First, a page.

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United States Court of Appeals, Third Circuit.

UNITED STATES of America v. Melvin R. PETERSEN, Appellant

No. 17-2157

Decided: June 29, 2018

Before: SMITH, Chief Judge, MCKEE, and SCIRICA, Circuit Judges Meredith J. Edwards, Esq., Office of United States Attorney, St. Thomas, VI, for Plaintiff-Appellee Omodare B. Jupiter, Esq., Office of Federal Public Defender, Christiansted, VI, Gabriel J. Villegas, Esq., Office of Federal Public Defender, St. Thomas, VI, for Plaintiff-Appellee


Melvin Petersen pleaded guilty to possession with intent to distribute cocaine, 21 U.S.C. §§ 841(a)(1) and (b)(1)(C). The District Court sentenced him to 31 months’ imprisonment and imposed a requirement of 400 hours of community service as a condition of supervised release. Petersen appeals the denial of his motion to suppress an allegedly defective search warrant and also the imposition of a community service requirement. We will affirm.


On November 18, 2016, Petersen was charged in a one-count indictment with possession with intent to distribute cocaine, 21 U.S.C. §§ 841(a)(1) and (b)(1)(C). In July 2016, the Bureau of Alcohol, Tobacco, Firearms and Explosives (ATF) received a tip from a confidential informant that an individual, later determined to be Petersen, was selling cocaine in the Red Hook Area of St. Thomas, Virgin Islands. Between August and September of 2016, ATF conducted three controlled cocaine purchases from Peterson, who arrived each time in a white Mitsubishi SUV. After the second purchase, ATF agents followed Petersen to a first-floor apartment in #33E Estate Nadir, later found to be his home. Before the third purchase, they observed Petersen leave that unit in the white SUV after the confidential informant called him and arranged for another purchase.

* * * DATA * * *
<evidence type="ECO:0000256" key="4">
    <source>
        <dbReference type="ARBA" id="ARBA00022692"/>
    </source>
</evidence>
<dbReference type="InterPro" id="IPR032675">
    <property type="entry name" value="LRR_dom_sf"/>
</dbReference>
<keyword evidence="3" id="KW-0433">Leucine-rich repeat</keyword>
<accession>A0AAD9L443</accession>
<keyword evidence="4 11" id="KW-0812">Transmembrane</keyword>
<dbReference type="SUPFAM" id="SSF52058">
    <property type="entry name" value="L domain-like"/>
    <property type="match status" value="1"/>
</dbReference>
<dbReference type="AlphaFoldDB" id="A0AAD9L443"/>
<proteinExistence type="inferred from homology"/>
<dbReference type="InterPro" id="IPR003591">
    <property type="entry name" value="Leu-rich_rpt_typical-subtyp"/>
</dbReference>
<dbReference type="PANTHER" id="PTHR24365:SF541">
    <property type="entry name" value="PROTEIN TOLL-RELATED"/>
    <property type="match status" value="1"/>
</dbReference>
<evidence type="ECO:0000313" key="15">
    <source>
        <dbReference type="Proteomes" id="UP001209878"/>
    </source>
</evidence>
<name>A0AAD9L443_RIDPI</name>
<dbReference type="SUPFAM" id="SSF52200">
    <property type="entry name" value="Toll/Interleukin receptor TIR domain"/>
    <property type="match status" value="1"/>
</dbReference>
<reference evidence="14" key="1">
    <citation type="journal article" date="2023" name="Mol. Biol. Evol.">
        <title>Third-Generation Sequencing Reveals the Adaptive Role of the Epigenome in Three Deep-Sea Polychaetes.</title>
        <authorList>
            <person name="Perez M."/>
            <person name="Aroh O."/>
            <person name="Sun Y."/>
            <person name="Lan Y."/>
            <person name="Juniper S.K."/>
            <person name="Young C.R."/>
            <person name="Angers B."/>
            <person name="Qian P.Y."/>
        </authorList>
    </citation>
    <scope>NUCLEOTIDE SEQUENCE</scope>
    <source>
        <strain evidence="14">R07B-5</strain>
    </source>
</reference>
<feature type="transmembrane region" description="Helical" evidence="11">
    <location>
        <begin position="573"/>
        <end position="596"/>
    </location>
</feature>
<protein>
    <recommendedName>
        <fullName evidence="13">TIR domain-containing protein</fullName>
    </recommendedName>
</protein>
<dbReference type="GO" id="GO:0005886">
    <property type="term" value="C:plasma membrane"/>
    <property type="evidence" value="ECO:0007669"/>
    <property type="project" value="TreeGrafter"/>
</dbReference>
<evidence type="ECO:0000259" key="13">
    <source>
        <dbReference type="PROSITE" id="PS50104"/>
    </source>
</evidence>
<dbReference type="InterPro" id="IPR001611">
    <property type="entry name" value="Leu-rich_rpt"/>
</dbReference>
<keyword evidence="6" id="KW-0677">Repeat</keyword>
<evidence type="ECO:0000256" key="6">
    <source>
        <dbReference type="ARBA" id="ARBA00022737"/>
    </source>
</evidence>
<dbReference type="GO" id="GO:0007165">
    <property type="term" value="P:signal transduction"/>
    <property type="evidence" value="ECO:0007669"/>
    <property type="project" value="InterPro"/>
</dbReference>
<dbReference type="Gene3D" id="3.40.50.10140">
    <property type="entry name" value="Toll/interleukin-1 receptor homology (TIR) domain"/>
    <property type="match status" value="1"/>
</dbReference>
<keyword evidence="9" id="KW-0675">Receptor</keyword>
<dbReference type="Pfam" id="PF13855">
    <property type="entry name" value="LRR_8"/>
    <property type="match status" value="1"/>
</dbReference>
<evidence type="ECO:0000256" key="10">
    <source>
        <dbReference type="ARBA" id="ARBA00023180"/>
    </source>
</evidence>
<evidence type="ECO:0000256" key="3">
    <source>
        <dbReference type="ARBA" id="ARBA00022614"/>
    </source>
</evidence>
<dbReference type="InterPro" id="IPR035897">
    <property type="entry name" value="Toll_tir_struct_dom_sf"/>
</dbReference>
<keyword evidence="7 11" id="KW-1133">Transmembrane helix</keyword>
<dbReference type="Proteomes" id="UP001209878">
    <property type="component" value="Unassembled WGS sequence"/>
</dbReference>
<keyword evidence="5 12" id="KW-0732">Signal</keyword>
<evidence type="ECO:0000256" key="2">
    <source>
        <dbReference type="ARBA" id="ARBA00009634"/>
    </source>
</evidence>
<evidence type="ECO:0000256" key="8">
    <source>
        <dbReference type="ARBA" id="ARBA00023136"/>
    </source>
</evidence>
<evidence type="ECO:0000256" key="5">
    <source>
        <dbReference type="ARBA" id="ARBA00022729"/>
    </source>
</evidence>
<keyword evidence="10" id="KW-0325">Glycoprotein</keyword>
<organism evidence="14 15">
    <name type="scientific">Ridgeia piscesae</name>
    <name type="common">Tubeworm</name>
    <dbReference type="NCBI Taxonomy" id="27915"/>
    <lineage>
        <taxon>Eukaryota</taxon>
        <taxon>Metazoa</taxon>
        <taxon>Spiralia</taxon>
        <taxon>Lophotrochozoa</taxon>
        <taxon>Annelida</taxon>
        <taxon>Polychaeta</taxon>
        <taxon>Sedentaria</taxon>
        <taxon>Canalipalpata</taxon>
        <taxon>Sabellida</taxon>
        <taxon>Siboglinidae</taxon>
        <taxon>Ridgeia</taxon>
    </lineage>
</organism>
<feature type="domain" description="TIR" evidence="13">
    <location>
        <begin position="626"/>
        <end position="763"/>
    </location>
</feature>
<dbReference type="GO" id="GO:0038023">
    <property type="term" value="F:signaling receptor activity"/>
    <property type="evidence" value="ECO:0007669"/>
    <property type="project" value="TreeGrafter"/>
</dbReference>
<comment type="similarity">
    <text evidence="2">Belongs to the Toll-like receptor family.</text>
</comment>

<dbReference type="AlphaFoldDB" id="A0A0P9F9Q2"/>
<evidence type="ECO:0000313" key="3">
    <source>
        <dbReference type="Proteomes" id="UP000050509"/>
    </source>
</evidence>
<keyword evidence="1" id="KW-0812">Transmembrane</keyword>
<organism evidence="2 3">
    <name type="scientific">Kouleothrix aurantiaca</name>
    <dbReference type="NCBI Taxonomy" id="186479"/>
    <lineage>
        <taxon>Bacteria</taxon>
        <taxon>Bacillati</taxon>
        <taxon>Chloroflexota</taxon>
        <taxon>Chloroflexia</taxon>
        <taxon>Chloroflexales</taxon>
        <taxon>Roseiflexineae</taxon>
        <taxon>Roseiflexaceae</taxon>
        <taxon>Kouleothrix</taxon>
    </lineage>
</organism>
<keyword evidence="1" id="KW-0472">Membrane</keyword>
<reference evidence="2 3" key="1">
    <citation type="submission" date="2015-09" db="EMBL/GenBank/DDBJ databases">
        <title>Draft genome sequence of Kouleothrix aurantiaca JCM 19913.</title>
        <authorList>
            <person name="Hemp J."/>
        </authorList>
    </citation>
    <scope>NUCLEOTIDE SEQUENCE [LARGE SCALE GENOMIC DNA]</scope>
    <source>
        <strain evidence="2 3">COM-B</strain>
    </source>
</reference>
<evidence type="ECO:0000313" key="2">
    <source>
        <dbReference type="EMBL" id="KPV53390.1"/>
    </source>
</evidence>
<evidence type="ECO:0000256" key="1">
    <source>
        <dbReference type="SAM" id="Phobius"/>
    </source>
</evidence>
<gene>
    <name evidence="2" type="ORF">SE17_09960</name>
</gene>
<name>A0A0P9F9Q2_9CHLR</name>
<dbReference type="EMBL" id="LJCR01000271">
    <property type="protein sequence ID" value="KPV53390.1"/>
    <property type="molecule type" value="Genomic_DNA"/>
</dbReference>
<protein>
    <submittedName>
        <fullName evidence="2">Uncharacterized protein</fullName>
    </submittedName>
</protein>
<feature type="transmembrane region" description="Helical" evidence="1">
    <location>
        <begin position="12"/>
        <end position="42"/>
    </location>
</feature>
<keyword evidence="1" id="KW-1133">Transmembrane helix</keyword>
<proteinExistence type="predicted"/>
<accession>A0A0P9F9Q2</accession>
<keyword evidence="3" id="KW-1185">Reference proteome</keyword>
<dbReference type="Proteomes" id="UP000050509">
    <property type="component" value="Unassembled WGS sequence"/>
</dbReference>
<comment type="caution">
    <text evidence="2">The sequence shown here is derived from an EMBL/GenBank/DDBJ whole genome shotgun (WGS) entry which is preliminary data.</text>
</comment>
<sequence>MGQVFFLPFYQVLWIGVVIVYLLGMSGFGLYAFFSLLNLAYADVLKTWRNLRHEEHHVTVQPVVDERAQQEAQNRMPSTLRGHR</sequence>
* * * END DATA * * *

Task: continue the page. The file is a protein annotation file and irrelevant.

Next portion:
On September 27, a Magistrate Judge issued search warrants for that unit of #33E Estate Nadir and Petersen’s SUV, which ATF executed the same day. A team of four agents, which included ATF Agent Cameron Miller, detained Petersen as he was getting into his SUV. Agent Miller helped secure the residence. Another team of agents stationed at the nearby Bovoni racetrack came to assist. While agents were searching the home, in which they found cocaine, marijuana, and $6,726 in US currency, two agents, including Agent Miller, interviewed Petersen in their vehicle after advising him of his Miranda rights. Petersen admitted to being a drug trafficker and told them they would likely find drugs in his home. Agent Miller also obtained search warrants to search Petersen’s two cell phones.

Petersen filed a motion to suppress statements he made during the interview and all evidence obtained from his home, his car, and his cell phones. At the suppression hearing, Agent Miller erroneously stated the residence searched was in Estate Bovoni. He also testified he did not draft or sign the affidavits attached to the search warrants for Petersen’s vehicle or home. But Agent Miller identified the search warrant for Petersen’s home, which was marked as Exhibit 3. When the government moved to introduce the warrant, Petersen objected for lack of foundation.